To use the functions described in this page, the file
<hal.h>should be included.
Even though in JSLK interrupts are handled by each platform's HAL, some features are still shared. The header
<hal.h> must be included to make use of the functions described below.
Interrupt handlers are divided in two, a low level handler and a high level handler. The low level handler is defined by the kernel and applies to all interrupts (except for IRQ's which have a different handler). The high level handler can be defined by the kernel or a third party and are specific to each interrupt number but can be reused. To register an interrupt handler the following function can be used:
hiHand_t: A pointer type to a high level handler function.
typedef void (*hiHand_t)(regs_t)
uint8_t num: The interrupt number where the handler will be registered.
hiHand_t handler: The high level handler for the interrupt.
Optional arguments will be explained in a later section.
Returns 0 if successful
Note: Unless they are chained, there can only be one high level handler registered per interrupt.
In order to find a free interrupt (one without a handler) the following function can be used:
Returns the number of a free interrupt as an
When having a handler registered is not required, it's a good practice to free the interrupt that was in use. This can be done through the following function:
uint8_t num: The number of interrupt to be freed.
Returns 0 if successful
Every interrupt can be chained in JSLK. This means that an interrupt can have multiple handlers, and when it's called, every handler will be executed in the order it was registered. To chain an interrupt, call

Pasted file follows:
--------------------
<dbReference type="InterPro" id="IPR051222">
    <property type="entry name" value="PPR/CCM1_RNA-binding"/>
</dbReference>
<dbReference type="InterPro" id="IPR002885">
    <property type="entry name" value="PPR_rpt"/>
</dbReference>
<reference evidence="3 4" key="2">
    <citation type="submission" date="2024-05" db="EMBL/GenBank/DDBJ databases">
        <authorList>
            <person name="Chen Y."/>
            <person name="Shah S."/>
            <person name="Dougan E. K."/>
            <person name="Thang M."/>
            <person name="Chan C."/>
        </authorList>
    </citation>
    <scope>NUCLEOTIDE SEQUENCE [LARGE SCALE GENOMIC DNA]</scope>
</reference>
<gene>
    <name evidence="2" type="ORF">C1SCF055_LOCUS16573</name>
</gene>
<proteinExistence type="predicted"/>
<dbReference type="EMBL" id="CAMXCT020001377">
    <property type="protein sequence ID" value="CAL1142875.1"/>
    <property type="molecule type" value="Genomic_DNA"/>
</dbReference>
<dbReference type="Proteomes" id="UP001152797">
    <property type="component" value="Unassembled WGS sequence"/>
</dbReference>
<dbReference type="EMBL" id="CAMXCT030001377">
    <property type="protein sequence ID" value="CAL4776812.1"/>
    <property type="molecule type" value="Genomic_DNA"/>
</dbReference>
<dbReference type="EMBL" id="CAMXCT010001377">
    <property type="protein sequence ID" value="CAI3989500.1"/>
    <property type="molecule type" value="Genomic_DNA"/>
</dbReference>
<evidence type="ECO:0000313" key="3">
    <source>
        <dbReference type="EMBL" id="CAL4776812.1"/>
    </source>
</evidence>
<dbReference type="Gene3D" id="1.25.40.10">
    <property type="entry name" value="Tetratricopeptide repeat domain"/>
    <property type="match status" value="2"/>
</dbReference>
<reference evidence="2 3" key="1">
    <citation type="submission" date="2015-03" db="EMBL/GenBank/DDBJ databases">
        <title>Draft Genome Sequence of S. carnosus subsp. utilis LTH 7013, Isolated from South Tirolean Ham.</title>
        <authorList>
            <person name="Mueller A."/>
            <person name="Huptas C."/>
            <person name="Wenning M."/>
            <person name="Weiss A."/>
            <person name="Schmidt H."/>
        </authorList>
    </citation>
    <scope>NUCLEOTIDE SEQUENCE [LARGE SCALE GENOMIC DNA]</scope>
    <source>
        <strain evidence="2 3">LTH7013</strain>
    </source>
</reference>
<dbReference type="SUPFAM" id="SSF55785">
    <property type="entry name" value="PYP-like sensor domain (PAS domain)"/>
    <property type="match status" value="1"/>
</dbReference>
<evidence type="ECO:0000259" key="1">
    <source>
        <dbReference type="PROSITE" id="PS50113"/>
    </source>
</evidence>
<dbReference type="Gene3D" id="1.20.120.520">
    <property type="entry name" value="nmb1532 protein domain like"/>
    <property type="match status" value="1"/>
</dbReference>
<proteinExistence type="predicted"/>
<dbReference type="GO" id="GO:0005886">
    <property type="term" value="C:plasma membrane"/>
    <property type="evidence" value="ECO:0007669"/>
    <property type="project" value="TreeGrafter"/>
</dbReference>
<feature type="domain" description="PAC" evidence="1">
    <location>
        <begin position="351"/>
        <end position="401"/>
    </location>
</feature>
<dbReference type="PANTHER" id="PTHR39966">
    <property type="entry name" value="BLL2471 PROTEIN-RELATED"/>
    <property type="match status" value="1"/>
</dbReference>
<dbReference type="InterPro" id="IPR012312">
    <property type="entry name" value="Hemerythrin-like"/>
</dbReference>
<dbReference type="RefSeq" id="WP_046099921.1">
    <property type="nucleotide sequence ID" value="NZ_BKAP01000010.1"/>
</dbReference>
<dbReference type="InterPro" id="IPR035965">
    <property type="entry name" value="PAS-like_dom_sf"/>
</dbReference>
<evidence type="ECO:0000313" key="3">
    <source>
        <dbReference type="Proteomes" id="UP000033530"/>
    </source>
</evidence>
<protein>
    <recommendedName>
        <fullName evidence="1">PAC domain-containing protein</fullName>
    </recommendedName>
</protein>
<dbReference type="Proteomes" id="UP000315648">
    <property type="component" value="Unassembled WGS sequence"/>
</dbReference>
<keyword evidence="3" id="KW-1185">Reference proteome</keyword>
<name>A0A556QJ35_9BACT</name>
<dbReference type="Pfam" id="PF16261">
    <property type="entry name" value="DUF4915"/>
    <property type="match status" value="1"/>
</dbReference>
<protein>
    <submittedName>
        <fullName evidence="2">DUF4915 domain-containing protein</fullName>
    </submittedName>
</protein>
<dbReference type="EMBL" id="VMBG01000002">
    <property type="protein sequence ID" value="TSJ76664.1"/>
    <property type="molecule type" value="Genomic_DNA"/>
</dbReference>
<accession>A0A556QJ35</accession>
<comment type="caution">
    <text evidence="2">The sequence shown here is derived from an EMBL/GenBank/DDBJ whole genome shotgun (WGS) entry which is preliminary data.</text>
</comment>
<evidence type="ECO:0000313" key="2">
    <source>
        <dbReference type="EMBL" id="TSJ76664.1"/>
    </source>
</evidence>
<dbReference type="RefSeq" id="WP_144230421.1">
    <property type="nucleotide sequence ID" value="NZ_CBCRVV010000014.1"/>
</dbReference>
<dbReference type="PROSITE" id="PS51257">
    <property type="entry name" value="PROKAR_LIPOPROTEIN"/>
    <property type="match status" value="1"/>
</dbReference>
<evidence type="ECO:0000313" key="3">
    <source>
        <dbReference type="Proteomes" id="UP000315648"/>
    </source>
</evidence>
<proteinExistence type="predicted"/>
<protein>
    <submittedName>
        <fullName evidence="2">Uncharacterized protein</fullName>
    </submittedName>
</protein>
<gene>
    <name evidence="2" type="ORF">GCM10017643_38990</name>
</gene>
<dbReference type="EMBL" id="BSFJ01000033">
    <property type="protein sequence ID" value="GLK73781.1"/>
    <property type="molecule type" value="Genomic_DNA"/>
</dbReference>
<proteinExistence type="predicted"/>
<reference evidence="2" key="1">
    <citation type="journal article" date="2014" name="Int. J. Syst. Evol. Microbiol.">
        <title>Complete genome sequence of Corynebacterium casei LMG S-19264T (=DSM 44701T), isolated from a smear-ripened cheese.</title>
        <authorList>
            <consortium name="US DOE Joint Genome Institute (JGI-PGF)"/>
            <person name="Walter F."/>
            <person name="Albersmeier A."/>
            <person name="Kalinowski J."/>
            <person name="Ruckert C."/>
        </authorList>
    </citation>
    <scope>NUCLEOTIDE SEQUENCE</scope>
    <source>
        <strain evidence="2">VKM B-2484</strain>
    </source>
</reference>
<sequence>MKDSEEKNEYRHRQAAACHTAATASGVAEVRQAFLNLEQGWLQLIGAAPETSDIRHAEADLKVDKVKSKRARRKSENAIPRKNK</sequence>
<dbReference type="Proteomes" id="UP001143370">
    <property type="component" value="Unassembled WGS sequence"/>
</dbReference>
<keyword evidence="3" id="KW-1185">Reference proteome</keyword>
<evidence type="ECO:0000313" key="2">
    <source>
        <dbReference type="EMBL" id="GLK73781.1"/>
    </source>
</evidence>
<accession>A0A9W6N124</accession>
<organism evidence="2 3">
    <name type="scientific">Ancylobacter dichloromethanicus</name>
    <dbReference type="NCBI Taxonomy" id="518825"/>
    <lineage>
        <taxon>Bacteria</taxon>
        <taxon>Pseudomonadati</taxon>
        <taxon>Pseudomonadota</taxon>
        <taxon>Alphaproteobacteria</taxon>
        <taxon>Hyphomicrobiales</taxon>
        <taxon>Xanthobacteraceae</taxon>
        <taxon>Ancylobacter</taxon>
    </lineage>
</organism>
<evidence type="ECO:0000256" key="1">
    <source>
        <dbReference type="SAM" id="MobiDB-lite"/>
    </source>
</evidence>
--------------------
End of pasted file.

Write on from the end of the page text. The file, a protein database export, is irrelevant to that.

registerInterruptHandler() and specify the interrupt number you want your handler to be chained to and pass the
CHAINED_INTERRUPT flag as an optional argument.
Note: If an interrupt number is locked or protected, you won't be able to chain a handler to it.
If you have registered an interrupt and want to protect it from other handlers to be chained, you can specify the
CHAIN_PROTECT flag when registering the interrupt. If you want to add chained handlers before protecting it, the
CHAIN_LOCK flag can be set when registering the last chained handler. To protect an interrupt from being freed, the
FREE_PROTECT flag can be used.
To force an interrupt to be fired, the following function can be used:
uint8_t num: The interrupt number to fire.
To enable or disable interrupts, the following function can be used:
mode_t mode: An on or off value.
sample.c#include <hal.h>_interrupts(on); // Switch on interrupts_interrupts(off); // Switch off interrupts
Note: It is not considered a good practice to switch interrupts on or off to perform atomic operations. See Timers and other primitives for more.